Browsing by Subject "CRITICAL PERCOLATION"

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  • Flores, S. M.; Simmons, J. J. H.; Kleban, P.; Ziff, R. M. (2017)
    In this article, we use our results from Flores and Kleban (2015 Commun. Math. Phys. 333 389-434, 2015 Commun. Math. Phys. 333 435-81, 2015 Commun. Math. Phys. 333 597-667, 2015 Commun. Math. Phys. 333 669715) to generalize known formulas for crossing probabilities. Prior crossing results date back to Cardy's prediction of a formula for the probability that a percolation cluster in two dimensions connects the left and right sides of a rectangle at the percolation critical point in the continuum limit (Cardy 1992 J. Phys. A: Math. Gen. 25 L201-6). Here, we predict a new formula for crossing probabilities of a continuum limit loop-gas model on a planar lattice inside a 2N-sided polygon. In this model, boundary loops exit and then re-enter the polygon through its vertices, with exactly one loop passing once through each vertex, and these loops join the vertices pairwise in some specified connectivity through the polygon's exterior. The boundary loops also connect the vertices through the interior, which we regard as a crossing event. For particular values of the loop fugacity, this formula specializes to FK cluster (resp. spin cluster) crossing probabilities of a critical Q-state random cluster (resp. Potts) model on a lattice inside the polygon in the continuum limit. This includes critical percolation as the Q = 1 random cluster model. These latter crossing probabilities are conditioned on a particular side-alternating free/fixed (resp. fluctuating/fixed) boundary condition on the polygon's perimeter, related to how the boundary loops join the polygon's vertices pairwise through the polygon's exterior in the associated loop-gas model. For Q is an element of{2, 3, 4}, we compare our predictions of these random cluster (resp. Potts) model crossing probabilities in a rectangle (N = 2) and in a hexagon (N = 3) with high-precision computer simulation measurements. We find that the measurements agree with our predictions very well for Q is an element of{2, 3} and reasonably well if Q = 4.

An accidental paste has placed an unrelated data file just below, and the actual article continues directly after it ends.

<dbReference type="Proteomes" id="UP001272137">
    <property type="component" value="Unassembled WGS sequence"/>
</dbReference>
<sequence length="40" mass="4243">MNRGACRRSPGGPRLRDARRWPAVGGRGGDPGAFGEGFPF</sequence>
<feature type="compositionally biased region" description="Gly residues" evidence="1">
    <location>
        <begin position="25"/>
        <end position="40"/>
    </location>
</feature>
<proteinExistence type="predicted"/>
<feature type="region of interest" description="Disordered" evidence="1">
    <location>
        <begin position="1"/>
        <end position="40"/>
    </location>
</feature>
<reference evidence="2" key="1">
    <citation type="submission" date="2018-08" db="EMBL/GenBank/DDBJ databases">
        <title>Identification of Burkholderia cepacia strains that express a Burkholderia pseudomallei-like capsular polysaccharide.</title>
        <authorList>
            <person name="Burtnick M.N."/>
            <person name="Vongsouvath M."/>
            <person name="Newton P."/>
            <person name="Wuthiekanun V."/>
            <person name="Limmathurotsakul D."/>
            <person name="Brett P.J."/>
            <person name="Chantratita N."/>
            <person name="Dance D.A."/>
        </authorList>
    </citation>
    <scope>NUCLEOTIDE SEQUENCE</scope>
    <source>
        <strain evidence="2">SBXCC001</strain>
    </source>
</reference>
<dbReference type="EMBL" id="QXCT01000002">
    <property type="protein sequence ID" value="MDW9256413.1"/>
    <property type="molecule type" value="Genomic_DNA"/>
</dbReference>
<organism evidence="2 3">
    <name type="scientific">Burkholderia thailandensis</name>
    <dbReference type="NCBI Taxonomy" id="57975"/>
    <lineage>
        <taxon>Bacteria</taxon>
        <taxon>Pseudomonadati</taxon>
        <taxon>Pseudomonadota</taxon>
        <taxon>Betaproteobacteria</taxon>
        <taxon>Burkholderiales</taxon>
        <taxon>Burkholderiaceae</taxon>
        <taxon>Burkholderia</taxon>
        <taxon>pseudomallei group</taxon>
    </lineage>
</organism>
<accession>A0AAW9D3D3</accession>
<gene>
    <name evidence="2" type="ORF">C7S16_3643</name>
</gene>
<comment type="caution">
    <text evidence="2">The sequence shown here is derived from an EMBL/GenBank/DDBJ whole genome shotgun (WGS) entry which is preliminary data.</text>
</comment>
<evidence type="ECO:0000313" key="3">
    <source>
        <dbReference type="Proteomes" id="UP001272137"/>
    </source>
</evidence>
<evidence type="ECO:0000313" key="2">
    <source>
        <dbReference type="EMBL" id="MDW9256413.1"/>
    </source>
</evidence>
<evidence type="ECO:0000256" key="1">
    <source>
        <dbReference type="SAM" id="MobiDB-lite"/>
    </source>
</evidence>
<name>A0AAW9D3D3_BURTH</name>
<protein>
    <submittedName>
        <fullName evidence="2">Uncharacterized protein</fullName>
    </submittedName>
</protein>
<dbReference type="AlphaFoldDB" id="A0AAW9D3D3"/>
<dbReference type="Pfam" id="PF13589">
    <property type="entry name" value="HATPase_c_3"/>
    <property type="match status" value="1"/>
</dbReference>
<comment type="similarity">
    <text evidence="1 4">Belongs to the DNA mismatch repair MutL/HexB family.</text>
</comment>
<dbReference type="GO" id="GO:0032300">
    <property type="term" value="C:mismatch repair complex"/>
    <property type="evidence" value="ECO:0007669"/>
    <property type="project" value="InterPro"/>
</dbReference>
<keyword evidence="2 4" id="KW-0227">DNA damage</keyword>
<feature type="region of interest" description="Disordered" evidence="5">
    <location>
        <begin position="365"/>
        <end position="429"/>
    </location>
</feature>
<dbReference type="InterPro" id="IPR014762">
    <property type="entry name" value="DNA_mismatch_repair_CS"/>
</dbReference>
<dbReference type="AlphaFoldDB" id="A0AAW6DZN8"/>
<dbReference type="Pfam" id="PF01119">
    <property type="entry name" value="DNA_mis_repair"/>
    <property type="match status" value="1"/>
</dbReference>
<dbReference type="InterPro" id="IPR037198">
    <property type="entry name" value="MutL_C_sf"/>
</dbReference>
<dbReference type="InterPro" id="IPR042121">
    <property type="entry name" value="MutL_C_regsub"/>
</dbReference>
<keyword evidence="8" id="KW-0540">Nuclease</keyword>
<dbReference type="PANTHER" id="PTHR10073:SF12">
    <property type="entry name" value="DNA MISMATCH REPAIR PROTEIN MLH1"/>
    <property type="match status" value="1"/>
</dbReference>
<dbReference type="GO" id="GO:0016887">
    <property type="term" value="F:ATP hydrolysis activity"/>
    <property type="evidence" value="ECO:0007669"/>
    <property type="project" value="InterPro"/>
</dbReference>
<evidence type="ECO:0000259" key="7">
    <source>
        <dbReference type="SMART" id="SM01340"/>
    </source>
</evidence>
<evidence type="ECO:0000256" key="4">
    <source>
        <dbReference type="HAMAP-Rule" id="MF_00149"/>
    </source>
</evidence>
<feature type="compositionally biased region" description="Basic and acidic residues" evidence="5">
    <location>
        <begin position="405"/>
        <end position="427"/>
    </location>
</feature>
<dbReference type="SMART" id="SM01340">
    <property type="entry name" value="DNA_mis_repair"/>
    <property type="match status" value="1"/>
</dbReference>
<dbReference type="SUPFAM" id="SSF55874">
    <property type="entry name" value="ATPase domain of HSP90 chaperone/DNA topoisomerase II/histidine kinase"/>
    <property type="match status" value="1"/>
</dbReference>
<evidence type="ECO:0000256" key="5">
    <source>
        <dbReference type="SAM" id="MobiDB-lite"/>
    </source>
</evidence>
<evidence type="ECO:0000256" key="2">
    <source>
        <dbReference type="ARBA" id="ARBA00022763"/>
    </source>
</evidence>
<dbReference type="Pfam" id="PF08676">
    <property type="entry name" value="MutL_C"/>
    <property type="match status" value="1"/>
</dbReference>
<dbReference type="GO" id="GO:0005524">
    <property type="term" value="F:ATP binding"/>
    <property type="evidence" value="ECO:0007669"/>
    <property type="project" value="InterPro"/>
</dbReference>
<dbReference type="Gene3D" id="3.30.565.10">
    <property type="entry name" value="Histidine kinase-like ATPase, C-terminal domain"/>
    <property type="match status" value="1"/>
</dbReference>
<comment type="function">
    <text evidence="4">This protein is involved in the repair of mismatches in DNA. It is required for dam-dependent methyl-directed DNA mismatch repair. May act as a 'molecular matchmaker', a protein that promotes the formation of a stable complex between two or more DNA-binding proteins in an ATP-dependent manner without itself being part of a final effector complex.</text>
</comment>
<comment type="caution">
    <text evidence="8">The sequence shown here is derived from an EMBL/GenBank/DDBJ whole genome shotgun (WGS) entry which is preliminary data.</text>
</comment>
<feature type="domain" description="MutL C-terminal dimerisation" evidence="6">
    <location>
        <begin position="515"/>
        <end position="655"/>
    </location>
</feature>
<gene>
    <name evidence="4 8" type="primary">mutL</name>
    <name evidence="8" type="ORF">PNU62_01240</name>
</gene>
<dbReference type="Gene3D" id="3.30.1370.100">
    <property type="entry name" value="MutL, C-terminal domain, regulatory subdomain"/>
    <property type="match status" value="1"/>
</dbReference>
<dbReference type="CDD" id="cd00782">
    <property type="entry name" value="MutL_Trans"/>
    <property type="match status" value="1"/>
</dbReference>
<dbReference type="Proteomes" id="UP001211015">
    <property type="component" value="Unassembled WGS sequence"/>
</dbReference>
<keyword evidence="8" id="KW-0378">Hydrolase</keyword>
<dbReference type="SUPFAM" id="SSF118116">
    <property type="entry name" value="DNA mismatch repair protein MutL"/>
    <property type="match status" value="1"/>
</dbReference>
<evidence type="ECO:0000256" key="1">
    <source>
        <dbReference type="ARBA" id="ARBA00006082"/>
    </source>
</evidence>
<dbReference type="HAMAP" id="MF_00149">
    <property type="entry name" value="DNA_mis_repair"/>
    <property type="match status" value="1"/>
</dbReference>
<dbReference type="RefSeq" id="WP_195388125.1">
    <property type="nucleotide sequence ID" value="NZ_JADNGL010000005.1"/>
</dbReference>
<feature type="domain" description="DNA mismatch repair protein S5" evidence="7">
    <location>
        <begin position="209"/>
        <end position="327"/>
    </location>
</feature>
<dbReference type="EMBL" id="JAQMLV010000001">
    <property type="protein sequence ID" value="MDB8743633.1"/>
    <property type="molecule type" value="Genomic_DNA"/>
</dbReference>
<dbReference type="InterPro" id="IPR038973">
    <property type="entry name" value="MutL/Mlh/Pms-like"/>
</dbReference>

• Kemppainen, Antti; Smirnov, Stanislav (2019)
    In this article we show the convergence of a loop ensemble of interfaces in the FK Ising model at criticality, as the lattice mesh tends to zero, to a unique conformally invariant scaling limit. The discrete loop ensemble is described by a canonical tree glued from the interfaces, which then is shown to converge to a tree of branching SLEs. The loop ensemble contains unboundedly many loops and hence our result describes the joint law of infinitely many loops in terms of SLE type processes, and the result gives the full scaling limit of the FK Ising model in the sense of random geometry of the interfaces. Some other results in this article are convergence of the exploration process of the loop ensemble (or the branch of the exploration tree) to SLE(κ,κ−6), κ=16/3, and convergence of a generalization of this process for 4 marked points to SLE[κ,Z], κ=16/3, where Z refers to a partition function. The latter SLE process is a process that can't be written as a SLE(κ,ρ1,ρ2,…) process, which are the most commonly considered generalizations of SLEs.
  • Kemppainen, Antti; Smirnov, Stanislav (2017)
    In this paper, we provide a framework of estimates for describing 2D scaling limits by Schramm's SLE curves. In particular, we show that a weak estimate on the probability of an annulus crossing implies that a random curve arising from a statistical mechanics model will have scaling limits and those will be well described by Loewner evolutions with random driving forces. Interestingly, our proofs indicate that existence of a nondegenerate observable with a conformally- invariant scaling limit seems sufficient to deduce the required condition. Our paper serves as an important step in establishing the convergence of Ising and FK Ising interfaces to SLE curves; moreover, the setup is adapted to branching interface trees, conjecturally describing the full interface picture by a collection of branching SLEs.